Heaps of trash evidence of increased outdoor recreation in the region


The Gifford Pinchot National Forest is offering prizes to people who help clean up campground areas this week

Anyone who spent time camping this Summer is well aware that the great outdoors was a little extra busy.

You could see if from empty shelves at sporting goods stores, to full parking lots at most of the area’s recreation sites.

With improved campgrounds largely already full, many people resorted to the hundreds of dispersed camping areas throughout the Gifford Pinchot National Forest and Department of Natural Resources lands.

“It has been a very, very busy year,” says Elisabeth Dare, a resource assistant with the Gifford Pinchot National Forest. “We say that every year, but this year it was quite different in regards to the amount of use that our forest got, as well as other forests in the region.”

And, it turns out, those crowds of campers left plenty of evidence behind.

Dare went out with a volunteer group known as the Gifford Pinchot Trash Force on Sept. 19, and was stunned by what they hauled out of just an area along the Skate Creek trail near Packwood, Washington.

A U.S. Forest Service ranger helps pick up trash in an unimproved camping area in the Gifford Pinchot National Forest. Photo courtesy Gifford Pinchot National Forest
A U.S. Forest Service ranger helps pick up trash in an unimproved camping area in the Gifford Pinchot National Forest. Photo courtesy Gifford Pinchot National Forest

“People tend to leave a lot of, like, micro trash, small stuff. Food wrappers, cans, things like that,” says Dare. “But I saw a lot of bigger items out there that really surprised me.”

That included whole tents, plenty of water floatation devices, life jackets, and more. 

In the span of an afternoon, 30 volunteers hauled out more than 90 tires, a huge trailer full of trash, along with several truck loads more.

One of several truckloads of garbage pulled out of camping spots near the Skate Creek Recreation area on Sept. 19. Photo courtesy Gifford Pinchot Trash Force
One of several truckloads of garbage pulled out of camping spots near the Skate Creek Recreation area on Sept. 19. Photo courtesy Gifford Pinchot Trash Force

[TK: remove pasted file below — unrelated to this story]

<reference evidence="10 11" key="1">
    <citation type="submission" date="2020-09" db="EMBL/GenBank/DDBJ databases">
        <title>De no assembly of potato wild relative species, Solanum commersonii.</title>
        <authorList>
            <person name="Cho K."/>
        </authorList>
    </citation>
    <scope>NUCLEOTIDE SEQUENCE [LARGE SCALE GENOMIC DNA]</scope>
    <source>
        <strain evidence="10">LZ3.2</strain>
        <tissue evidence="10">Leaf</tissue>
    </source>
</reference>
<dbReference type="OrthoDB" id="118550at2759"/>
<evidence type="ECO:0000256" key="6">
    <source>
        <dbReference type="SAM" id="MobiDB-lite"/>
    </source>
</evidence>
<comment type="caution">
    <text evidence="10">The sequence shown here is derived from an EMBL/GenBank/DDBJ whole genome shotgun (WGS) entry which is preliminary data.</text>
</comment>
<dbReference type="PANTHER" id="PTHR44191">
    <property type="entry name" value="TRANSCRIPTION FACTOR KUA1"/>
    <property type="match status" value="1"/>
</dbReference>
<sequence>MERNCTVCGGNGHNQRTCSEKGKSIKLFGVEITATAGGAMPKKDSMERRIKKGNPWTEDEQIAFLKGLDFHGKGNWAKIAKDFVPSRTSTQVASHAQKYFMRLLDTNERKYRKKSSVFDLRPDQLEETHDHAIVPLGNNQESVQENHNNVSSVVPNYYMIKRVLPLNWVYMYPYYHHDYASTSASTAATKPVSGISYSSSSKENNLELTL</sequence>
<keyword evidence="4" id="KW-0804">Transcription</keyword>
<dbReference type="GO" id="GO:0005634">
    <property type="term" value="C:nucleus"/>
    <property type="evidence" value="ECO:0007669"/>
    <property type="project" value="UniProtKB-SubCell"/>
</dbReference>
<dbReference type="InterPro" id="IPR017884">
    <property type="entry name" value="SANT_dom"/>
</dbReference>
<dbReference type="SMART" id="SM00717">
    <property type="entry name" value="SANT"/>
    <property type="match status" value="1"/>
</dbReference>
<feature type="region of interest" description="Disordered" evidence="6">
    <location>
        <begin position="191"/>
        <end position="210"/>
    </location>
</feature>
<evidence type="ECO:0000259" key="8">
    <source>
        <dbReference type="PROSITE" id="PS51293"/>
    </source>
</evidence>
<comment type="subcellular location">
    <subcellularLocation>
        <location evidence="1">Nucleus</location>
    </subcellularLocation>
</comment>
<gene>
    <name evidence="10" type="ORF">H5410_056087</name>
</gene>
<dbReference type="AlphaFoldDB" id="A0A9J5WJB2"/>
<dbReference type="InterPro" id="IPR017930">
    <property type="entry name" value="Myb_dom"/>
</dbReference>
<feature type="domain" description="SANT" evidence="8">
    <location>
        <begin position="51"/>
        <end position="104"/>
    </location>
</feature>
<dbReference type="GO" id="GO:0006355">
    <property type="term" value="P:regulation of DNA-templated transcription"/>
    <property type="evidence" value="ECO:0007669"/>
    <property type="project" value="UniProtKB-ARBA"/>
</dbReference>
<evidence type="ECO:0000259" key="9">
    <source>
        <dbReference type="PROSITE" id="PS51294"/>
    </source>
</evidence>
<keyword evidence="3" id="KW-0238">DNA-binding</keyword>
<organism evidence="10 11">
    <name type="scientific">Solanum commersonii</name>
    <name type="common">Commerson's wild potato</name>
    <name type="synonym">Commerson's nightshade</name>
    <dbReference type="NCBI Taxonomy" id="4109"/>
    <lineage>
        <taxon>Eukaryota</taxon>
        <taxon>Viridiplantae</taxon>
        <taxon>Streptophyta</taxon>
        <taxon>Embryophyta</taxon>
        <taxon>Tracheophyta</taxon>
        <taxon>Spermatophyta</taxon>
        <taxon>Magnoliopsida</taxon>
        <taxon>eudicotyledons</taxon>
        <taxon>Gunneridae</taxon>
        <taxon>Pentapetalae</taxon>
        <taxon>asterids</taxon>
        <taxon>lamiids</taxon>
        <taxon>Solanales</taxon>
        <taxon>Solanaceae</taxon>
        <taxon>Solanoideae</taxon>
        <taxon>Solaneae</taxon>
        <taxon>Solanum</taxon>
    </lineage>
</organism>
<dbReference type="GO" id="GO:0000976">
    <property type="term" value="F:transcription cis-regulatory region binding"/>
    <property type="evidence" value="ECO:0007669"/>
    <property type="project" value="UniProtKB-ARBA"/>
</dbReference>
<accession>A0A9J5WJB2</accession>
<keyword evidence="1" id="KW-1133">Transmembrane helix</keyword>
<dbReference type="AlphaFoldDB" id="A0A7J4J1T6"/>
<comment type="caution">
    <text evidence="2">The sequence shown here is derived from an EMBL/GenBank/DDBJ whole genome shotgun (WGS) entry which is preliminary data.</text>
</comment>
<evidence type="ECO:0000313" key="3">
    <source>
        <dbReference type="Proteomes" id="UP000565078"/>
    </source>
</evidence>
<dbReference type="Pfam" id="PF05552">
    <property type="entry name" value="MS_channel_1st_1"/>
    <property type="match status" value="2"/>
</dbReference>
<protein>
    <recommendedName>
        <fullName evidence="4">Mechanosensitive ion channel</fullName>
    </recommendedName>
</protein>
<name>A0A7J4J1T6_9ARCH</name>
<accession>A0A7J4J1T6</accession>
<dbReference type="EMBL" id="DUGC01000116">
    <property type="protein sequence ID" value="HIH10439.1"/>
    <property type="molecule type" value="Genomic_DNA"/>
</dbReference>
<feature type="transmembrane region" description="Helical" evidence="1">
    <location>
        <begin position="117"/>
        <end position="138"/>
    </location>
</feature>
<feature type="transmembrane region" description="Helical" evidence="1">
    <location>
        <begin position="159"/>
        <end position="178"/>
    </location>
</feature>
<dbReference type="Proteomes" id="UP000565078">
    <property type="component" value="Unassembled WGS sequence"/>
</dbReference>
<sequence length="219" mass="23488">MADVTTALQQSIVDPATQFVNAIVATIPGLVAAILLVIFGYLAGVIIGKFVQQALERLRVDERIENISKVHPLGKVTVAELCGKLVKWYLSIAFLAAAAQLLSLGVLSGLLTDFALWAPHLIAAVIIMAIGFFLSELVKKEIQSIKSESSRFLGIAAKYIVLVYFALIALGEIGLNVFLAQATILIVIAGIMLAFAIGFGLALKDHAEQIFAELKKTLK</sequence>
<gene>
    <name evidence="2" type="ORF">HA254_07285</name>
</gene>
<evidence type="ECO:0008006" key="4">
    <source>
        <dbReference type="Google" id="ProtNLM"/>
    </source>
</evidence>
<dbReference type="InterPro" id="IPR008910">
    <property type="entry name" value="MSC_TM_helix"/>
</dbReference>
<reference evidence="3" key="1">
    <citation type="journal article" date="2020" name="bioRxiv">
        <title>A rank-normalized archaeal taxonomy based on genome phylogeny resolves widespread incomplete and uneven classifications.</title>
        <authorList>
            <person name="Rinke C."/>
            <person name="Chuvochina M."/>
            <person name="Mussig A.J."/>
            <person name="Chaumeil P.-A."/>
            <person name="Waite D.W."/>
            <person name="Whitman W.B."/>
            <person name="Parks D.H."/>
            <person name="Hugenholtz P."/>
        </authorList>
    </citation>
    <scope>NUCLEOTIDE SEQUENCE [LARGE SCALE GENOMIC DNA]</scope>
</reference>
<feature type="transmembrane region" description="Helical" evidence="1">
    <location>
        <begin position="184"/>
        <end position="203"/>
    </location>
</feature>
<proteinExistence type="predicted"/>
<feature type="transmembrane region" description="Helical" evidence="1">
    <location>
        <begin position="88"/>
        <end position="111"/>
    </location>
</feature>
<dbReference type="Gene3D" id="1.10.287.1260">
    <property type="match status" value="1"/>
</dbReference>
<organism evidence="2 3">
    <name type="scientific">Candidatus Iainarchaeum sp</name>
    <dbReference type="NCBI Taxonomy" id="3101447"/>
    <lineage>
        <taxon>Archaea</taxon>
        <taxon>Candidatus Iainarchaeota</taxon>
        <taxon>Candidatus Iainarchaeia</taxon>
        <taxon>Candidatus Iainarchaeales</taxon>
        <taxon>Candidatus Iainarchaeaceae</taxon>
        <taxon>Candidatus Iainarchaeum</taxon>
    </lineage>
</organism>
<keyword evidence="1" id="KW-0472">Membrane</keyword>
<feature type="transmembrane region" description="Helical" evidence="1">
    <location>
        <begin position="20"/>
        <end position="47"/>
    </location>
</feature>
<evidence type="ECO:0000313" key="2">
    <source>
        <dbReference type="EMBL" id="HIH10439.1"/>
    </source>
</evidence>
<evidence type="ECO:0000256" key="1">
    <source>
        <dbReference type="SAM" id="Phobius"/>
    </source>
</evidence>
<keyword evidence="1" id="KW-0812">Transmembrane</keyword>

“It’s a little shocking that people think that it’s okay to leave that stuff behind,” says Dare. “But it is happening, and more so this year than we’ve seen previously.”

Others have noticed a similar trend. Plenty of people commented on a recent post by the Gifford Pinchot National Forest Facebook page, showing some of the garbage, lamenting the abuse of the area’s pristine natural forests.

But, Dare says, it may not be that people are just careless.

Increased usage of unimproved camping areas due to the COVID-19 pandemic has left behind a mountain of trash. Photo courtesy Gifford Pinchot Trash Force
Increased usage of unimproved camping areas due to the COVID-19 pandemic has left behind a mountain of trash. Photo courtesy Gifford Pinchot Trash Force

“Something that we’ve kind of collectively noticed as an agency is that we’re also seeing an uptick in some of the first-time recreators,” she says, “people who just haven’t really spent a lot of time in the outdoors, or are visiting for the first time because of the lack of other things to do.”

Those people, she says, may simply be unaware that unimproved dispersed camping sites lack amenities such as restrooms, trash cans, and dumpsters.

“So that’s the audience that we really need to reach, because they don’t have, necessarily, that kind of environmental education,” says Dare. “And we think that that’s probably a big part of what’s going on this year.”